He has written numerous detailed accounts of multiple historical sites including the University of Vikrsmshila, accompanied with the beautiful photographs of this historical centre of education, Pandav Sthan (Panr), The Story of Rohtasgarh Fort, The Mystery of Sikligarh, Padmavati: The lost Indian City, The Mysterious Kaimur Hills, The Antiquarian Remains at Maner, Patna (Bihar), The Remains of Satanwada, Shivpuri (Madhya Pradesh), The Ruins of Tilkeshwar Sthana Temple, Darbhanga (Bihar), The Lost “Sun Temple of Mulasthana”, The Remains of Ancient Vaishali, The Ancient Caves of Rajagriha, Konch, The “Rediscovery” of Bodhgaya, Kurkihar, Mundeshwari, Lauriya Nandangarh, Champaran (Bihar), Deo Markandey, The Caves of Barabar, Kauwa-Dol, Visit to Narwar Fort and many more. In one his interviews to DNA, this exceptionally bright and extremely disciplined officer opines that, “Heritage consciousness in India, especially in Bihar is very low. We see things in front of us, but do not recognize its value, let alone do something about it. My policing job took me to some of the most historical places in Bihar. And, I always thought of somehow inculcating among people the love for their heritage.” In the same interview, on being asked about why he did name his blog “Silent Pages” he responds, “I chose the name Silent Pages, because it is symbolic to what I want to convey. The thought that they are there, they exist, but they are silent because they haven’t been explored is what I mean when I say silent pages”.
This outstanding officer has in his credit, making the famous Rohtas Fort accessible to the general public which had remained obscure for general public after the murder of a person belonging to Tilothu family and which later had turned into a safe-harbour for dacoits and naxals in the area. He started a police-community project named ‘Sone-Mahotsav’ to make tourism as a way to earn peace for the Maoist-affected region, turning some of the Maoists-sympathizers into tourist guides. He says, “After 1947, not a single flag hoisting event had taken place at this fort, but in 2009 he took an initiative and a flag was hoisted here.” Thereafter, the then Chief Minister Nitish Kumar had also visited the Fort in 2011. The government has subsequently taken the initiative to build rope-way to the Fort. He says in an interview, that the youngsters today have lost connect with the history of their own land and place. He further adds, “We Indians have a carefree attitude towards something as precious as our history. Other countries preserve everything of historical significance that they have but here we are too occupied to pay heed to such great stuffs.” In one of his other interviews, the history-lover cop says, “Policing is a very stressful life and so delving into culture and heritage, breaks the monotony of that stressful life.”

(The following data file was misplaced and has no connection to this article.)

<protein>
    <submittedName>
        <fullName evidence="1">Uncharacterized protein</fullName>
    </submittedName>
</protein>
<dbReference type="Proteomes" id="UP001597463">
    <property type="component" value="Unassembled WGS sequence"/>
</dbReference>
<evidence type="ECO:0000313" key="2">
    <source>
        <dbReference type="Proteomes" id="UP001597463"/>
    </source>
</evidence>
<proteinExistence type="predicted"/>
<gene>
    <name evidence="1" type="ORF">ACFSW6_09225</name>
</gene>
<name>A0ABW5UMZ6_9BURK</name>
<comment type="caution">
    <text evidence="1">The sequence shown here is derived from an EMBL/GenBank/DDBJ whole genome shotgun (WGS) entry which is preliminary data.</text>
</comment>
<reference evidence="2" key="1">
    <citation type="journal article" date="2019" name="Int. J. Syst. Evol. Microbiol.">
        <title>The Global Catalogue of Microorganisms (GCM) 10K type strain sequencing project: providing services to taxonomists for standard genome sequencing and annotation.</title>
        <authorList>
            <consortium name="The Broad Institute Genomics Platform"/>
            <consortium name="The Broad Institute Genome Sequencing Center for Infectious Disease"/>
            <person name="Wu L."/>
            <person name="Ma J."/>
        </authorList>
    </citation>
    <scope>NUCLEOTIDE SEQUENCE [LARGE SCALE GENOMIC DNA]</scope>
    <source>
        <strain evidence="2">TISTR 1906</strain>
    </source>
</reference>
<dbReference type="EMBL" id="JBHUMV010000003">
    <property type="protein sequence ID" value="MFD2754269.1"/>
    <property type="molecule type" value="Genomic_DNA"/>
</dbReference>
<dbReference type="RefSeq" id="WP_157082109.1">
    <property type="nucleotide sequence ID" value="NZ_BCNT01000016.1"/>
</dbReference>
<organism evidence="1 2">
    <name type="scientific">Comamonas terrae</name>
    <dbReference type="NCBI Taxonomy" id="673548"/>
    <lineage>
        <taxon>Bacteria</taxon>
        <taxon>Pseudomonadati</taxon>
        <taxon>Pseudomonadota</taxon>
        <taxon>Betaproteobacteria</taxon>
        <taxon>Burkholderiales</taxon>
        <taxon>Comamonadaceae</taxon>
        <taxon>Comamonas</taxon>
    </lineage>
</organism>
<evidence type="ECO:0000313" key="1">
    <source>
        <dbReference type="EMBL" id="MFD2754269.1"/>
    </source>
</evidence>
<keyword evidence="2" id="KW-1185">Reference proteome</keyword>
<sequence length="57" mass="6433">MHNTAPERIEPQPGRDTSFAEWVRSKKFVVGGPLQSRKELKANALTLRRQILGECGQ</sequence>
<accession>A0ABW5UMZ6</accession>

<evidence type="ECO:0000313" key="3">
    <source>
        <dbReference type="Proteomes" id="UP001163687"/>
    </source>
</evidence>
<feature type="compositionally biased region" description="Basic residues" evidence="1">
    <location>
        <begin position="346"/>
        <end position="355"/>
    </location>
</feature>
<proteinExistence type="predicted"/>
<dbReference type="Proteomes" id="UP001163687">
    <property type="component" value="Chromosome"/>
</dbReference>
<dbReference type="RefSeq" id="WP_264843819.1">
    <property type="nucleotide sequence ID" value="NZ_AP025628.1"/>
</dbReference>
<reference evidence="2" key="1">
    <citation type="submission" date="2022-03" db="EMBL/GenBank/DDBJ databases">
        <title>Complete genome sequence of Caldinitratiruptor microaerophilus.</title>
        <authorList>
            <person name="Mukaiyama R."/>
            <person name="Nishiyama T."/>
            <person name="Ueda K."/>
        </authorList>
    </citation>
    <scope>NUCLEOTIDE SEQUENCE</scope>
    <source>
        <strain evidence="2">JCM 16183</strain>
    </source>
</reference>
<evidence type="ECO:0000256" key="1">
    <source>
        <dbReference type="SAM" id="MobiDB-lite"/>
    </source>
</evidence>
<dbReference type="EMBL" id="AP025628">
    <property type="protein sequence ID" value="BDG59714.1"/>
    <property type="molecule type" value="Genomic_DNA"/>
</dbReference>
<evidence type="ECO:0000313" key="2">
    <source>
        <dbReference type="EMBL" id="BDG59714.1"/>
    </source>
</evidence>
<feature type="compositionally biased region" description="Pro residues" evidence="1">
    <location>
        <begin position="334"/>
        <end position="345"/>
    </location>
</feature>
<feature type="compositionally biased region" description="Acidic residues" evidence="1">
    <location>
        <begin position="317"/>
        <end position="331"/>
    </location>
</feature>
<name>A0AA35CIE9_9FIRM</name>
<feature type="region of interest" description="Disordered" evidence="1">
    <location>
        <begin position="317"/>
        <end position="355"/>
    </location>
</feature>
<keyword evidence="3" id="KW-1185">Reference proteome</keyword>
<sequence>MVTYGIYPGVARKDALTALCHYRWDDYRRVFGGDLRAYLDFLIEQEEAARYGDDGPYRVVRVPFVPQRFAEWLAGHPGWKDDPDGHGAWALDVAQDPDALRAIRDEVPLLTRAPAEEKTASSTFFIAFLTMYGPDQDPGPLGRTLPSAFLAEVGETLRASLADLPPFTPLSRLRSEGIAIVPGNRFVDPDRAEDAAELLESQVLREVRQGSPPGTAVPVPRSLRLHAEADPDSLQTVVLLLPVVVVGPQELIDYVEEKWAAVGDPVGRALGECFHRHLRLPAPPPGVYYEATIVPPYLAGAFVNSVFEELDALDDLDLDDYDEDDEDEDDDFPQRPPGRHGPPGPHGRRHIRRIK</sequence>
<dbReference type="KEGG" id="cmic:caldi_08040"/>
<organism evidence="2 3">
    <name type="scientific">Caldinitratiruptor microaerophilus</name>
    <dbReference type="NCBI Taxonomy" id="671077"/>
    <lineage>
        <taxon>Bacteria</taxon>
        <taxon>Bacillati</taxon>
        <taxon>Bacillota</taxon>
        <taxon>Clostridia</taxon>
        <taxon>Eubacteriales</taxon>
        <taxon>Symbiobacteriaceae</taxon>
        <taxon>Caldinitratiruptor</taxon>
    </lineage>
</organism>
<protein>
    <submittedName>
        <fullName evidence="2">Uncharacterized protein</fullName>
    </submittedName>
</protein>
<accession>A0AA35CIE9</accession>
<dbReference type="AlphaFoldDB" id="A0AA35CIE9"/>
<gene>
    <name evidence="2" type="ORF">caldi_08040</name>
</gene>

The top officer’s exceptional love for history and his continuing efforts to preserve our historical identities and inspire historical sense in every individual, more particularly, the present generation, is truly admirable to the core. Such an outstanding love for history for an IITian is indeed a rare combination, though there may be other people having similar interests in Science as well as history. The officer says that his science background has always helped him in his quest for history as he always had an investigating mind, and finding an ancient temple in some remote village or an old script on a stone gives a sense of discovery. The Nation must be proud of such an intellectual, brave, honest and disciplined officer. In the last, I remember a quote by a famous English writer Aldous Huxley that, “That men do not learn very much from the lessons of history is the most important of all the lessons that history has to teach.”
The blog “Silent Pages” may be accessed by visiting http://silentpagesindia.blogspot.in/